Driving at high speed in various Mercedes or Audis, the strong scent of cologne, wearing beautifully cut suits with extravagantly bright silk lining.
Screaming “Achtung Polizei” at passing police cars and instructing us to translate pub signs into Latin.
Stopping ahead of lunch for a Worthington White Shield. Poured carefully to avoid the sediment. And drunk swiftly. PAUSE
The marriage to Shelagh sadly foundered but in 1986 he married Ros Daunt whose son Seton was a pupil at Claremont.
To be honest, by then I was more than a little disillusioned by all the coming and going of wives. As I’m sure was Rupert.
But Ros never gave up with us or with Bob and slowly but surely she created the closest we or Bob came to a conventional family life.
At the same time Rupert & I gained a wonderful mother figure in Ros and a soulmate & brother in Seton.
I was chatting to Seton the other day about Bob’s impact on us during that time. And Seton captured it perfectly.
He said the things he’d learnt from Bob that he’s trying to take forward in his life and pass on to his children weren’t the parties or the showmanship.
They were his quieter qualities: his tolerance, his ability to engage anyone from any background, any culture – whether it was a taxi driver or, more often, a restaurateur.
And maybe most importantly his belief that everyone has a talent. Something I know those of you taught by Bob also felt strongly.
For Seton it wasn’t playing cricket or – I think he’d acknowledge – academic success, it was music – playing guitar, writing, producing.
And Bob supported him all the way. As he supported & championed Rupert & me in whatever we chose to do whether it was advertising or the wine trade. (Even though one was definitely closer to his heart than the other.)
During this time, he also became a Grandfather 7 times. Photos of all 7 take pride of place in the box of memorabilia.
And his grandchildren all have great memories of Grandpa.
In their words:
Funny Grandpa. Hilarious Grandpa. Mischievous Grandpa. Grandpa always with a glass of wine in hand, asking “What news?” and “How’s school?”.
And with an eye-wateringly crushing handshake.
It’s fair to say he was as unconventional a Grandfather as he was in everything. Not for him the conventional family moments like birthdays or Christmas.
But come results day they’d invariably get that 8am call. With cries of “Superb”, and “You must be very proud”.
Or in Rupert & James’s case, letters and even occasionally cheques to celebrate their cricketing achievements. PAUSE
First at Claremont, then in Hove while Bob was teaching at St Christopher’s and afterwards, Bob & Ros were together for 27 years.
I remember fondly as I’m sure many of you do many fabulous times at Fairlight End, Ros’s mother Zan’s home in Pett Level, and then at Fairlawns.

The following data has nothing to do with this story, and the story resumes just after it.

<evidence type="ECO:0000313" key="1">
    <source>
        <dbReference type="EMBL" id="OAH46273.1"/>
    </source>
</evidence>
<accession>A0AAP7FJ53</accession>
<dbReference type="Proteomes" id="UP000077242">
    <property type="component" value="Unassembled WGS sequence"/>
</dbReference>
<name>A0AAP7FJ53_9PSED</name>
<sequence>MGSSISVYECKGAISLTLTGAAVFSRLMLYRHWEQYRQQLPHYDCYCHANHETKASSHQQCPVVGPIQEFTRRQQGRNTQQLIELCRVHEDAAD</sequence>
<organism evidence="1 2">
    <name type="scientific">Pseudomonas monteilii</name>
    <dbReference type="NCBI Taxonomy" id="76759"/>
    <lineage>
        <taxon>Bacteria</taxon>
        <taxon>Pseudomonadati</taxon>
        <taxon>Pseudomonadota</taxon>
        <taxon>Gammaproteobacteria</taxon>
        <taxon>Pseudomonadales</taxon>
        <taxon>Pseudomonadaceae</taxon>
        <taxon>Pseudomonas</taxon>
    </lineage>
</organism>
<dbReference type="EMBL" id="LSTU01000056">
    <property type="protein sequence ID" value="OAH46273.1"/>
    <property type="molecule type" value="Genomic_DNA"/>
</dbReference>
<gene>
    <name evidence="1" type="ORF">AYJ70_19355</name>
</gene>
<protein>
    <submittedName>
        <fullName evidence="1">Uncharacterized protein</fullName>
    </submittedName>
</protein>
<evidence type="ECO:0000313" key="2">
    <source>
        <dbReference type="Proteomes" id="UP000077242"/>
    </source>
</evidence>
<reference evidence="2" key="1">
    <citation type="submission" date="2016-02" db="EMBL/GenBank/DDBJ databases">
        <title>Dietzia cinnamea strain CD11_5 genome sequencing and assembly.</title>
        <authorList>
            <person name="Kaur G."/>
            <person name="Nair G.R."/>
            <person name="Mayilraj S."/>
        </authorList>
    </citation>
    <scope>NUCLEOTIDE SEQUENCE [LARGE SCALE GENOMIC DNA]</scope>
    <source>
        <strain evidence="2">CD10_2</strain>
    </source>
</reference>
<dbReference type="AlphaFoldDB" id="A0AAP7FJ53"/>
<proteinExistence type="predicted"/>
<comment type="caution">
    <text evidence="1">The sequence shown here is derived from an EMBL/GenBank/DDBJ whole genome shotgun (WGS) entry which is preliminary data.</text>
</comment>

Places where it always seemed to be sunny and the atmosphere full of warmth and laughter. Amazing food on the table – courtesy of Ros, and endless libations poured – courtesy of Bob of course. Happy times.
So all the more of a loss when in 2013 Ros too suddenly and too soon died. A loss for all of us, especially of course for Anth her sister and for Seton.
But a real loss for Bob too. And I think it’s fair to say it’s a loss he never quite got over.
The final years were spent at Conifer Lodge – or Cone-ifer Lodge, as he liked to call it. Looked after and tolerated and maybe even ultimately slightly adored by Jo and her team – some of whom are here today.
Thank you to them and also to other friends who stayed close through thick and thin. Including Sonia Rouve who’d first met Bob in those Dover years and who came back into his life and has been a huge support both to him and me.
And Tom Simpson, who played such a central role in those Holmewood years.
And who, he was reminding me the other day, first met Bob at Cambridge through John Riley – another very close friend who sadly died recently who was best man at two, maybe 3 of Bob’s weddings.
They weren’t the easiest years – when he died Sonia and I decided the one word that described him best was Infuriating.
But there were always flashes of the old Bob.
You can see it in the last photo, the one on the inside back cover, and you can hear it in a letter he wrote to his granddaughter Daisy on her graduation just a couple of years ago.
The words of a man who revelled in success of any type. Inspiring Grandpa.
Quite the best news since you were born into our family. Very, very well done GIRL – no, woman now! Justin & I will see that you are well rewarded pro tem (Latin) and we shall see you next month.
I cannot begin to tell you what great joy you have brought us all. Absolutely fabulous and the old judge would have been so very proud of your 1st – quite like old times!
O tempora O mores,
Bob, Father, Grandpa, occasionally GrandPAPA: always the centre of attention, squeezing fun out of every moment, always competitive, but always tolerant, without judgment, supportive, funny, hilarious, the life & soul of the party, mischievous, infuriating, inspiring, a complete one off.
Or as he might have put it: “Il n’y aucune”